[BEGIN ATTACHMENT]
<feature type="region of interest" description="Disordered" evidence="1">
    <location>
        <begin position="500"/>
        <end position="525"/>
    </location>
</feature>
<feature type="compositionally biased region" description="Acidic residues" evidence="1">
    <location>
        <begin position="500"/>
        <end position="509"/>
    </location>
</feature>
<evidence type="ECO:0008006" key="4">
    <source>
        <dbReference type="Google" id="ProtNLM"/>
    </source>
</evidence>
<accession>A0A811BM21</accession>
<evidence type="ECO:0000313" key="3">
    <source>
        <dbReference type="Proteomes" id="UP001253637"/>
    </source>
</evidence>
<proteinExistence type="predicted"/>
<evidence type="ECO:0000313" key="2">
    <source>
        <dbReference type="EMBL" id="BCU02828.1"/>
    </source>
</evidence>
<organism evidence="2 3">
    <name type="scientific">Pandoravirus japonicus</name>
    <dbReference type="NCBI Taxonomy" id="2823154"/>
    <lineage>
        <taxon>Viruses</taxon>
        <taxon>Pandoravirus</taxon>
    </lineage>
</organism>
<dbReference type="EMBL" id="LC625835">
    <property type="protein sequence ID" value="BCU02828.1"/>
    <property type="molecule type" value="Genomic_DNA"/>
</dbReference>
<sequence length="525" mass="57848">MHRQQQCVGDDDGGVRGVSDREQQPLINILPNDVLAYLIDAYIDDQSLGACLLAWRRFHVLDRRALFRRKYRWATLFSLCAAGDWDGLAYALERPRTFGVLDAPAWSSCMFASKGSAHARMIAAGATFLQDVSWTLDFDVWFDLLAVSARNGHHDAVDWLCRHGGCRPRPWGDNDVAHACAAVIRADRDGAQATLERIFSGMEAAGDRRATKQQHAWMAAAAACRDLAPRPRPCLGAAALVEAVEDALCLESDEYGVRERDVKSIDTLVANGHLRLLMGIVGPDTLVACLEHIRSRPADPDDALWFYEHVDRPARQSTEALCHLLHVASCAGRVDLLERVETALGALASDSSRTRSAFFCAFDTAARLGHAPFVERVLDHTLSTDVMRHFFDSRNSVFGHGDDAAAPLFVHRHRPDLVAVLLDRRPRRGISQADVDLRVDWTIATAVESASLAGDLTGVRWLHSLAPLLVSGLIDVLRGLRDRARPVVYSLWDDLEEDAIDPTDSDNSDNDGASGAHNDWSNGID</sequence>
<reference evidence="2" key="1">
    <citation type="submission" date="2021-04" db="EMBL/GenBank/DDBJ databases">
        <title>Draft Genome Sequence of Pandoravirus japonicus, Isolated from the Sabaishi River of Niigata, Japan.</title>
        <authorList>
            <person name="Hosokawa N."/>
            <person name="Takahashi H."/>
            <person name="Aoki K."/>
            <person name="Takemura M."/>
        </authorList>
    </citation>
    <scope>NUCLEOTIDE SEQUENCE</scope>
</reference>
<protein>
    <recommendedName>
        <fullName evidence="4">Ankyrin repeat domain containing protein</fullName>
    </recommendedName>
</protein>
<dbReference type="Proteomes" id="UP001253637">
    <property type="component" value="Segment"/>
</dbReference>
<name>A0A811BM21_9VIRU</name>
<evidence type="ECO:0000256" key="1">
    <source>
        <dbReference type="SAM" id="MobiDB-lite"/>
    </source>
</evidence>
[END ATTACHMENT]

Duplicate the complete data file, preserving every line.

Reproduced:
<feature type="region of interest" description="Disordered" evidence="1">
    <location>
        <begin position="500"/>
        <end position="525"/>
    </location>
</feature>
<feature type="compositionally biased region" description="Acidic residues" evidence="1">
    <location>
        <begin position="500"/>
        <end position="509"/>
    </location>
</feature>
<evidence type="ECO:0008006" key="4">
    <source>
        <dbReference type="Google" id="ProtNLM"/>
    </source>
</evidence>
<accession>A0A811BM21</accession>
<evidence type="ECO:0000313" key="3">
    <source>
        <dbReference type="Proteomes" id="UP001253637"/>
    </source>
</evidence>
<proteinExistence type="predicted"/>
<evidence type="ECO:0000313" key="2">
    <source>
        <dbReference type="EMBL" id="BCU02828.1"/>
    </source>
</evidence>
<organism evidence="2 3">
    <name type="scientific">Pandoravirus japonicus</name>
    <dbReference type="NCBI Taxonomy" id="2823154"/>
    <lineage>
        <taxon>Viruses</taxon>
        <taxon>Pandoravirus</taxon>
    </lineage>
</organism>
<dbReference type="EMBL" id="LC625835">
    <property type="protein sequence ID" value="BCU02828.1"/>
    <property type="molecule type" value="Genomic_DNA"/>
</dbReference>
<sequence length="525" mass="57848">MHRQQQCVGDDDGGVRGVSDREQQPLINILPNDVLAYLIDAYIDDQSLGACLLAWRRFHVLDRRALFRRKYRWATLFSLCAAGDWDGLAYALERPRTFGVLDAPAWSSCMFASKGSAHARMIAAGATFLQDVSWTLDFDVWFDLLAVSARNGHHDAVDWLCRHGGCRPRPWGDNDVAHACAAVIRADRDGAQATLERIFSGMEAAGDRRATKQQHAWMAAAAACRDLAPRPRPCLGAAALVEAVEDALCLESDEYGVRERDVKSIDTLVANGHLRLLMGIVGPDTLVACLEHIRSRPADPDDALWFYEHVDRPARQSTEALCHLLHVASCAGRVDLLERVETALGALASDSSRTRSAFFCAFDTAARLGHAPFVERVLDHTLSTDVMRHFFDSRNSVFGHGDDAAAPLFVHRHRPDLVAVLLDRRPRRGISQADVDLRVDWTIATAVESASLAGDLTGVRWLHSLAPLLVSGLIDVLRGLRDRARPVVYSLWDDLEEDAIDPTDSDNSDNDGASGAHNDWSNGID</sequence>
<reference evidence="2" key="1">
    <citation type="submission" date="2021-04" db="EMBL/GenBank/DDBJ databases">
        <title>Draft Genome Sequence of Pandoravirus japonicus, Isolated from the Sabaishi River of Niigata, Japan.</title>
        <authorList>
            <person name="Hosokawa N."/>
            <person name="Takahashi H."/>
            <person name="Aoki K."/>
            <person name="Takemura M."/>
        </authorList>
    </citation>
    <scope>NUCLEOTIDE SEQUENCE</scope>
</reference>
<protein>
    <recommendedName>
        <fullName evidence="4">Ankyrin repeat domain containing protein</fullName>
    </recommendedName>
</protein>
<dbReference type="Proteomes" id="UP001253637">
    <property type="component" value="Segment"/>
</dbReference>
<name>A0A811BM21_9VIRU</name>
<evidence type="ECO:0000256" key="1">
    <source>
        <dbReference type="SAM" id="MobiDB-lite"/>
    </source>
</evidence>